maggie rogers is ready to be loud
The singer-songwriter tells us about recording her latest album in her parents’ barn, dancing it out, and getting her motorcycle license.
OK, let’s get this out of the way for those who may have missed it: in 2016, singer-songwriter Maggie Rogers went viral. In the now infamous video, Maggie plays her song "Alaska" for Pharrell as part of an NYU masterclass. His reaction, which progresses from measured head bob to a wide-eyed 'holy fucking smokes, are you hearing this?’ look of bewilderment quickly thrust Maggie’s music into the spotlight. Major labels came a-calling, and then she was off and touring her EP in 2017. After a non-stop couple of years, Maggie finally got a chance to process it all – the gloriously melodic and glistening results of which can be heard in her new album Heard it in a Past Life.
The last two years have been such a whirlwind for you. What kind of headspace were you in when you were writing and recording this album? I think I was really just trying to process. There was so much crazy change in my life that happened over the course of these last two years – making the record was the first time I really had a chance to stop and think it all. There’s a William Wordsworth quote I think about a lot – he says that poetry is “emotion recollected in tranquillity” and in general, I think it takes time being quiet to be loud. I had a lot of pent up creative energy and it all just kind of came rushing out.
Where did you write the songs? When I was touring my EP in 2017, I realized that paying rent in NYC didn’t make a lot of sense anymore so I moved everything back to my parents’ house in rural Maryland. I was writing songs again in the bedroom where I started writing as a kid when I was 12 or 13. Early demos were recorded in a little studio I set up in my parents' barn and a lot of that initial production ended up making it onto the record. Once I had a strong grasp of the direction and what I was trying to say, I made a couple trips to Los Angeles. It was only for about two to three weeks at a time, but I started collaborating with different producers like Rostam Batmanglij and Greg Kurstin, people whose work I always admired. The collaborative part was really important to me because I wanted to make sure I was learning through the process.
Can you tell us a bit about your song-writing process? I don’t write a ton, but when I do, it’s very fast. I spend a lot of time just marinating, thinking about what I have to say. And then I know when it’s time to put pen to paper.
You’ve talked about having played in just about every kind of band before. How did you come to settle on mixing folk with pop and dance? It was just kind of where I was when I made the EP. Combining these two geographic worlds – NYC, where I went to college, and Maryland, where I grew up – and the genres that they represented to me: folk and dance. That being said, I think this record is kind of something different. It combines all of my influences; the folk and dance of that time and place, but all the rock bands I played in before. It feels kind of like the perfect amalgamation of these different sides of me.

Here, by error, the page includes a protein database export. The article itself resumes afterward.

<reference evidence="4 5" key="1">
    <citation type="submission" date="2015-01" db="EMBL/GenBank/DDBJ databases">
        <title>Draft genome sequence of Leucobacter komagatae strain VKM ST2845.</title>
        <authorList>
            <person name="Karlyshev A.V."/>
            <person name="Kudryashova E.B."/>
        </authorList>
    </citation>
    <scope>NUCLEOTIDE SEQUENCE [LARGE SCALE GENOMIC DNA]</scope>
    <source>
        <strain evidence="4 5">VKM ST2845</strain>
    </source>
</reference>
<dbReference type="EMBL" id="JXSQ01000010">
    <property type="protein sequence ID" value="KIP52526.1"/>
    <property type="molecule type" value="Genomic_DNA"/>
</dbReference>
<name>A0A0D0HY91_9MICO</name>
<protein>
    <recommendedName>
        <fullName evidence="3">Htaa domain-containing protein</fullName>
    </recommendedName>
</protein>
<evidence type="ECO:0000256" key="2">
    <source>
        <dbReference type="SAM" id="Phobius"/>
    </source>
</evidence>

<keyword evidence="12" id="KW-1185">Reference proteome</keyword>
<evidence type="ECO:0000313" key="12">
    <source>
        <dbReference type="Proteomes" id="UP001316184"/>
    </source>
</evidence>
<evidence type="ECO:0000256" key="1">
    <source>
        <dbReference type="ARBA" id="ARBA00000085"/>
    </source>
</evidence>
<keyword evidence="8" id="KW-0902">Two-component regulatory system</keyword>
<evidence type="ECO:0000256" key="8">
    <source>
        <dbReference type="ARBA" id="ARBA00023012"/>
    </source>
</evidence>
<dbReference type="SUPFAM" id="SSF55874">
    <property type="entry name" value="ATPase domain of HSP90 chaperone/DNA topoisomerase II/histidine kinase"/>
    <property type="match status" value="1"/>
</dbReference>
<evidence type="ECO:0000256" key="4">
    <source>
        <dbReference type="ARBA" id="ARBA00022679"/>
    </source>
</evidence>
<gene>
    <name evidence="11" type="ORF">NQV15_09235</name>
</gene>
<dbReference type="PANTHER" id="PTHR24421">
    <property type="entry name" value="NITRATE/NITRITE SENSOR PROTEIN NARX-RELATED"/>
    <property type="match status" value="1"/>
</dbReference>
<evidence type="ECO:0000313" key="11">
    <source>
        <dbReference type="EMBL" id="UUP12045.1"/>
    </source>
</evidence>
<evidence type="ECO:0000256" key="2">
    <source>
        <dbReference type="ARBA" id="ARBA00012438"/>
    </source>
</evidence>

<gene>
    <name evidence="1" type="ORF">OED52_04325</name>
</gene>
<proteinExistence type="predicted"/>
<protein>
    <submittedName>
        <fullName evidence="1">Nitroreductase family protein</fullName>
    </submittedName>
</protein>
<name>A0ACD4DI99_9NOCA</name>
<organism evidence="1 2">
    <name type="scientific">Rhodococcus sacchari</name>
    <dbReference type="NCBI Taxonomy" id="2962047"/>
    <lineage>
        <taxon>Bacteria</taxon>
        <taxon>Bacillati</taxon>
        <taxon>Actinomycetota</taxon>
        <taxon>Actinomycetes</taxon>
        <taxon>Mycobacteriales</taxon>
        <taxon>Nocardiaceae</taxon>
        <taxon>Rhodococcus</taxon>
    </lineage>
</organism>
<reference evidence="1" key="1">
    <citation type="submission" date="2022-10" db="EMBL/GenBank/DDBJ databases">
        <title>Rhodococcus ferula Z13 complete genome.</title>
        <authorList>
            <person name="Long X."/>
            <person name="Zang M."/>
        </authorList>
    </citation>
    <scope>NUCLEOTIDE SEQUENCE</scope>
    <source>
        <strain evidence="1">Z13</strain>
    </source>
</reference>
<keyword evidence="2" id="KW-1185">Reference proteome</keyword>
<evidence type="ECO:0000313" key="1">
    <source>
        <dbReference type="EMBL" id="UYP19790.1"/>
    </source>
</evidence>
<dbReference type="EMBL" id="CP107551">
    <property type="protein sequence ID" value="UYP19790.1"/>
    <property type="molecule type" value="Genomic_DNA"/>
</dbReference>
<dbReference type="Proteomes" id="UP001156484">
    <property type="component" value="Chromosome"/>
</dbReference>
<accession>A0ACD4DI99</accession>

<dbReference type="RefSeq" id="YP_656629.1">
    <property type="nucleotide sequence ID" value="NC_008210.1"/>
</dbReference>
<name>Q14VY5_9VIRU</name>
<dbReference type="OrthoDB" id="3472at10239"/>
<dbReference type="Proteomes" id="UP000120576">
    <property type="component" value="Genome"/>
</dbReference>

Your videos often feature dances – do you choreograph these? Sometimes yes, sometimes no. I feel really lucky to have worked with choreographers like Emma Portner and Ashley Robicheaux who have helped bring my movement, motion and emotion to life. I just think dancing is really fun. It’s something I always loved doing at slumber parties growing up and it's still a really important part of my personal practice of self-care and mental health. You can journal all you want, but sometimes you just need to move something out of your system.
What do you do when you need to get away from work? It depends what you call work, I think. Making music is the most near-and-dear thing to my heart and it also is kind of an escape in itself. I’ve gotten a lot better about boundaries with email or my phone though and try to just remember that I don’t have to take it all on at once. There’s a balance.
Do you have any advice for young songwriters/musicians who are trying to find their voice and identity? Just trust that if it comes out of you, it is you. Most people ask me about the process of finding your sound, but I don’t think it’s something you find. It’s something that just is you. And also remember that genre is something that people made up to sell music. It has no real place in making music.
All images by Olivia Bee.
We heard journalism was your back-up career if music fell through. How does it feel being on the other side and doing interviews? I think it helps us have better conversations. I know the process of preparing for an interview, how nerve racking that can sometimes be, and how much time and thought goes into writing a really in-depth piece. I feel so grateful that anyone wants to talk to me about my music, I just have a lot of appreciation for the craft of it. It also means that I know very quickly if someone hasn’t read my bio ahead of time and don’t have any problem lovingly calling them out on it.
What’s something you’ve learnt since your music career kicked off? Glitter doesn’t have to just be for the stage. It has a place in the everyday.
What are some of your skills outside of music? About a year and a half ago, I decided that I needed a hobby outside of music, so I went to motorcycle school. Now I have a great bike and a motorcycle license, and going on long rides is one of my favourite things to do when I’m home from tour.
PERTH Tuesday 21st May – Astor Theatre
MELBOURNE Thursday 23rd May – The Forum
ADELAIDE Saturday 25th May – Thebarton Theatre
BRISBANE Thursday 30th May – The Tivoli